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1/6/2006
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Dave Methvin
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Anti-Spyware Strategies, Part 1:
Clean Out Your System

Do you suspect that your system is infected with adware, spyware, or other malware? Here's how to get rid of it.

Step Three: Choose An Anti-Spyware App
If the system has only a mild case of adware, it often can be cured through Add/Remove Programs. For more serious infections, it's best to turn to anti-spyware programs. These programs can completely clean and remove most infections, and many can help to prevent reinfection.

Before even thinking about buying an anti-spyware app, you should try one or more of the free solutions that are available. Three very good options are Lavasoft's Ad-Aware SE Personal, Patrick Kolla's Spybot Search & Destroy, and Microsoft Windows AntiSpyware. Since they're all free, you might as well try them all. The Microsoft product is a beta — it's been in beta for more than year — but it's stable and works well.


Anti-Spyware Strategies, Part 1


•  Introduction

•  Step One: Back Up Your Data

•  Step Two: Look Around

•  Step Three: Choose An Anti-Spyware App

•  Step Four: If All Else Fails

•  Image Gallery: Clearing Restore Points


Many antivirus and firewall vendors have belatedly gotten into the anti-spyware act as well, including McAfee, Symantec, and Computer Associates. However, it is often not part of their basic product offering; you may need to upgrade to their product suite or other bundle. If you already have products from one of these vendors and want to purchase more anti-spyware protection, the company's matching anti-spyware product will probably offer the best compatibility with your existing security software.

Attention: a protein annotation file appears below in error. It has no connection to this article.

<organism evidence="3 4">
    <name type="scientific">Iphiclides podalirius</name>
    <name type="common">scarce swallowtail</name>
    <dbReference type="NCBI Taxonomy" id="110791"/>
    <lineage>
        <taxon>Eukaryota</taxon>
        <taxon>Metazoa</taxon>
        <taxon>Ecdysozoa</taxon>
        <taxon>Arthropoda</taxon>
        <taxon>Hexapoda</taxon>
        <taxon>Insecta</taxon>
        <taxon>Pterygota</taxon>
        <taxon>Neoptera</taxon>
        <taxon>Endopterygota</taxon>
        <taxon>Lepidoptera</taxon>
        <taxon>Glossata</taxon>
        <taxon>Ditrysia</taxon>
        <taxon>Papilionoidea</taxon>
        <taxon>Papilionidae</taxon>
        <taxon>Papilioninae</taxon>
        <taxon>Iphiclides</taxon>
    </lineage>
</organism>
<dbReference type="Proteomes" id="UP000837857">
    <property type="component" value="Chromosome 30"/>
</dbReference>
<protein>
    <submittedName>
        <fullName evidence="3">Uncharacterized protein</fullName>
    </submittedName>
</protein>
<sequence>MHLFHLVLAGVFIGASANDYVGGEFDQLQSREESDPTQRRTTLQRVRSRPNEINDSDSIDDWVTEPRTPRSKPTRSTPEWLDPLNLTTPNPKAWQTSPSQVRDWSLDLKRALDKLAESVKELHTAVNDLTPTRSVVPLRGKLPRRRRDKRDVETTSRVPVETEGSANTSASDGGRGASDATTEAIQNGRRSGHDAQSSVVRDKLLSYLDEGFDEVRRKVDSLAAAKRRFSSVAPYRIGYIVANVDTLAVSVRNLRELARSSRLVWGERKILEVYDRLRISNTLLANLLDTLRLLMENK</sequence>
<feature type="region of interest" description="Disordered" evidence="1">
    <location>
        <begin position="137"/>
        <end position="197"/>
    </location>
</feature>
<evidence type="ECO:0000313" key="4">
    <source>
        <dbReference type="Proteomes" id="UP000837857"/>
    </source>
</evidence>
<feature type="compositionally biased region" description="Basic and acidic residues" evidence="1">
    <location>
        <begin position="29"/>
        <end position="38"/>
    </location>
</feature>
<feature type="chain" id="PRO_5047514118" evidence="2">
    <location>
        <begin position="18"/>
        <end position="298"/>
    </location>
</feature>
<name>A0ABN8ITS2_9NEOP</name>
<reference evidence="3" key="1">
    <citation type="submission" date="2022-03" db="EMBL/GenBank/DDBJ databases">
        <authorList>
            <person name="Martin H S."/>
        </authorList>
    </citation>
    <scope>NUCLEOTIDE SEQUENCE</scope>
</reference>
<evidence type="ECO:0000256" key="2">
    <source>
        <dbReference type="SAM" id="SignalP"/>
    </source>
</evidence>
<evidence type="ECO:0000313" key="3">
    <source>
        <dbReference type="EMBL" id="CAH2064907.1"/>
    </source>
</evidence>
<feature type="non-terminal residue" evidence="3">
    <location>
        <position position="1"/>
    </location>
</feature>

Note: Choosing anti-spyware applications can be dangerous in itself — especially for those of your clients who are unwary or easily panicked. Many programs sold over the Internet are ineffective, but are marketed aggressively through popup advertising and Google Adwords. Some programs are even sold using extortion tactics; they infect a system and then send you to the Web site where you can purchase their spyware cleaning solution.

It's a good idea to educate your clients to prevent them from falling for such tactics. Eric Howes' list of Rogue/Suspect Anti-Spyware Products & Web Sites is a good place to go for a reality check when faced with a possibly bogus anti-spyware product.

Step Four: Run Your Anti-Spyware
Anti-spyware products all operate in the same basic way. When you run them, they scan the running processes, files, and registry looking for undesirable programs and settings. Once the scan is complete, they provide a report of what they found and give you the opportunity to perform a cleanup. You could also have a chance to modify the recommendations before making the cleanup, or be able to select whether to permanently delete or simply quarantine the files in case you want them later.

Be conservative when using these tools — when in doubt about a file or process that has been identified as spyware, don't remove it. Remember that you can always do a second scan-and-remove later.

In fact, each anti-spyware tool has slightly different abilities and criteria for determining whether a program is unwanted, which is another reason to use multiple scanners when you suspect trouble. For example, when I ran several anti-spyware apps on my system, neither Spybot nor Ad-Aware detected some remnants of 180Solutions' Zango, but Microsoft Antispyware did. Yet Spybot was the only one of the three to notice that the antivirus notification had been turned off in Windows Security Center.

Once your system in good working order, be sure to go back and re-enable System Restore if you turned it off. Create a fresh restore point as well. That will give you some insurance in case spyware re-infests the system.

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